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Title Document type Published Publisher
Index of Interim Advice Notes (IAN)

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Current set of the Highway's Agency's Interim Advice Notes, including lighting, managed motorways, appraisal technology schemes, bridges, air quality.

Primary Doc. 01/04/13 Highways Agency Add icon
TAL 1/13: Reducing sign clutter

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Over-provision of traffic signs can have a detrimental impact on the environment and can dilute more important messages if resulting in information overload for drivers. This leaflet, gives practical advice on reducing sign clutter. It emphasises that designers should use their engineering judgement and local knowledge to complement guidance to ensure signing solutions are effective.

General Information 02/01/13 Department for Transport Add icon
Operation od Traffic Signals During Low Demands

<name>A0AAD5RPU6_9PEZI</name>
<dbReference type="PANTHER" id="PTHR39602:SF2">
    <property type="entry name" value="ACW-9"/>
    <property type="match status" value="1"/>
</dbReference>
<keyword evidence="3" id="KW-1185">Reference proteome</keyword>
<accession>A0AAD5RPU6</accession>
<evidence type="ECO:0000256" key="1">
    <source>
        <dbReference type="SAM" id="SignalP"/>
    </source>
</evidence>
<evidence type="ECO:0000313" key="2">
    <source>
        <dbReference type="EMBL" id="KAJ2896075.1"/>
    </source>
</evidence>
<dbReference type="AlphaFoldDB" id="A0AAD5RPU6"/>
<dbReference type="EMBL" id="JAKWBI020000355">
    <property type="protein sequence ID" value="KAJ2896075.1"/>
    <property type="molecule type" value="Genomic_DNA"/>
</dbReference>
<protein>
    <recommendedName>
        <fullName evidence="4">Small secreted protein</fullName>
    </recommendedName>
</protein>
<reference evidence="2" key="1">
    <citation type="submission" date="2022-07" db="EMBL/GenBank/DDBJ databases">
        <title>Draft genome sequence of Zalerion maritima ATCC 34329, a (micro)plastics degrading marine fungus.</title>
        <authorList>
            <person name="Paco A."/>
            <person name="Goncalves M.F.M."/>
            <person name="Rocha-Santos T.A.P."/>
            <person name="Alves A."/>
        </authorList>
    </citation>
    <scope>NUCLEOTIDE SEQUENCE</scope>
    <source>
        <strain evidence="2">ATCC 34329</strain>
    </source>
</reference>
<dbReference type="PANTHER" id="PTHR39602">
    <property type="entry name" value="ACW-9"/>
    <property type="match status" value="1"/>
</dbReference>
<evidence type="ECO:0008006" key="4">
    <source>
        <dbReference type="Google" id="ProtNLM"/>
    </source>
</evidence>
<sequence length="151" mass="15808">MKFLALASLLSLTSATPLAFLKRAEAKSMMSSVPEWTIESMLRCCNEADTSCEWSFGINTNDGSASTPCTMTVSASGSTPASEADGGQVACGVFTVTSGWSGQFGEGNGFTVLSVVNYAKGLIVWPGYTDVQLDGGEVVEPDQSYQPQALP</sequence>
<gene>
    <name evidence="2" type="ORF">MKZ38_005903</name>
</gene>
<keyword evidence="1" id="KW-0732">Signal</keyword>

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Traffic signal design is a science that has been developed through decades to a point where the maximum efficiency can be squeezed out of the most congested of junctions. Conflicting needs of all road users are measured, evaluated and optimised such that the ever-increasing and varying demands continue to be managed with ingenuity and perfection. But roads aren’t always busy. In many cases the very justification for signal control is based on a problem that may only exist for a couple of hours each weekday. Even the most congested networks have their quiet moment, yet, in a deserted city at 3 in the morning, signals still cycle for non-existent traffic. Any driver who ventures into this scenario may sit in frustration at a red light while the ‘intelligent’ control system optimises the signals for phantom conflicting demands. In other countries various techniques are applied to ‘demote’ signalised junctions to priority mode of operation, for example the flashing amber on main road/flashing red on minor road employed in some States of the USA, or signals that simply turn off overnight as in parts of Europe.